All Russian banks must be disconnected from SWIFT, Russia must be deprived of membership in the International Monetary Fund, and it cannot be a recipient of funds from the European Bank for Reconstruction and Development.

The embargo on the purchase of any Russian raw materials, the ban on the Central Bank’s operations with gold and foreign exchange reserves, the denial of access to cryptocurrencies – all these measures should become an economic weapon of mass destruction that will send the Russian economy into the abyss.

Yes, it will be a difficult decision for the West because it will affect the entire world economy. But this is a better option than waiting for the Russian economy to die gradually from the sanctions already in place. During this time, Moscow will continue to fight with Ukraine and even have a chance to somewhat recover economically after a possible reorientation to the market of China and other Asian countries.

Another important issue is the reconstruction of Ukraine, whose economy and infrastructure have suffered enormous damage due to Russia’s aggression. A major reconstruction program with specific expenditure items should be developed with the participation of both Western and Ukrainian experts and officials.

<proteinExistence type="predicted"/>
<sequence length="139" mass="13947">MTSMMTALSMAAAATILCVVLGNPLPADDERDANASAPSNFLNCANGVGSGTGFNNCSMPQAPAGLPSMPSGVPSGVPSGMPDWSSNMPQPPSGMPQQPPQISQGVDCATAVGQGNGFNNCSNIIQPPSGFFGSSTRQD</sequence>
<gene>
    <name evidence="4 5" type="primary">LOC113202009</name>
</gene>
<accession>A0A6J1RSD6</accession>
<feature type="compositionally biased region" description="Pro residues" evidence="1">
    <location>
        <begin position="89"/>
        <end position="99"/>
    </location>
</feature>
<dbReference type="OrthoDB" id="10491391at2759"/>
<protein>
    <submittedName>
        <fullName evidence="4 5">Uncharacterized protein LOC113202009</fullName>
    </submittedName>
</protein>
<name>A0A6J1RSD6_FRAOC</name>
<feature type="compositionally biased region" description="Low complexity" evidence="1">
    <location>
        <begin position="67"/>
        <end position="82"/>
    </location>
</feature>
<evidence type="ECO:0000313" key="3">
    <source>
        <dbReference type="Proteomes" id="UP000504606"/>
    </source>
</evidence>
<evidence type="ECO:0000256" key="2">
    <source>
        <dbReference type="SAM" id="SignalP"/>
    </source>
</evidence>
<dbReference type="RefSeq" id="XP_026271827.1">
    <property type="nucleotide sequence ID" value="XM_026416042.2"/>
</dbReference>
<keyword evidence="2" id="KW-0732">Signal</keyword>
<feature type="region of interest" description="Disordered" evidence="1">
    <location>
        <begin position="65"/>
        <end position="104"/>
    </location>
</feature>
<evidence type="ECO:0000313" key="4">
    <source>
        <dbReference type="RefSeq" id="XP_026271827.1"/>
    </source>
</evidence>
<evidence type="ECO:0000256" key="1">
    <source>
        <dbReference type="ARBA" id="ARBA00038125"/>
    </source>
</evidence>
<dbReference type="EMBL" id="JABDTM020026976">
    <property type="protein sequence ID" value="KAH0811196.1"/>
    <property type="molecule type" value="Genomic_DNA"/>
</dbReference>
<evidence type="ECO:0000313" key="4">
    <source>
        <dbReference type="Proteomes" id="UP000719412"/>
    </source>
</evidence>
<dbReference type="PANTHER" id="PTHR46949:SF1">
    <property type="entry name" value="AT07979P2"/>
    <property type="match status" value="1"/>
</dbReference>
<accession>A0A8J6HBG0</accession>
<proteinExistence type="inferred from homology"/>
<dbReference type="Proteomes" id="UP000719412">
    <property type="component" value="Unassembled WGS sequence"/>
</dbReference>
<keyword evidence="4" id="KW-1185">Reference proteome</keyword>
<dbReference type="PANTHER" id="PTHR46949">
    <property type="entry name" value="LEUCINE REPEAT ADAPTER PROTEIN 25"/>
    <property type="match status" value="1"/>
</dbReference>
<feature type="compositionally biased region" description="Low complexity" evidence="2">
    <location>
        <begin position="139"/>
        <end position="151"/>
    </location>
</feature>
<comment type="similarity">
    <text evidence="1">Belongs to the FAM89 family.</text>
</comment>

It is still difficult to calculate all the losses for Ukraine’s economy since the war is still ongoing (Ukrainian Prime Minister Denys Shmygal said that Ukraine’s damages suffered due to the Russian invasion now amount to $565 billion).

Ukraine must get a clear prospect of EU membership and join it soon. Formally, years must pass from the moment a country receives the candidate status to full membership in the EU. But Ukraine deserves to create a precedent in history, a precedent for our fierce opposition to the Russian aggressor.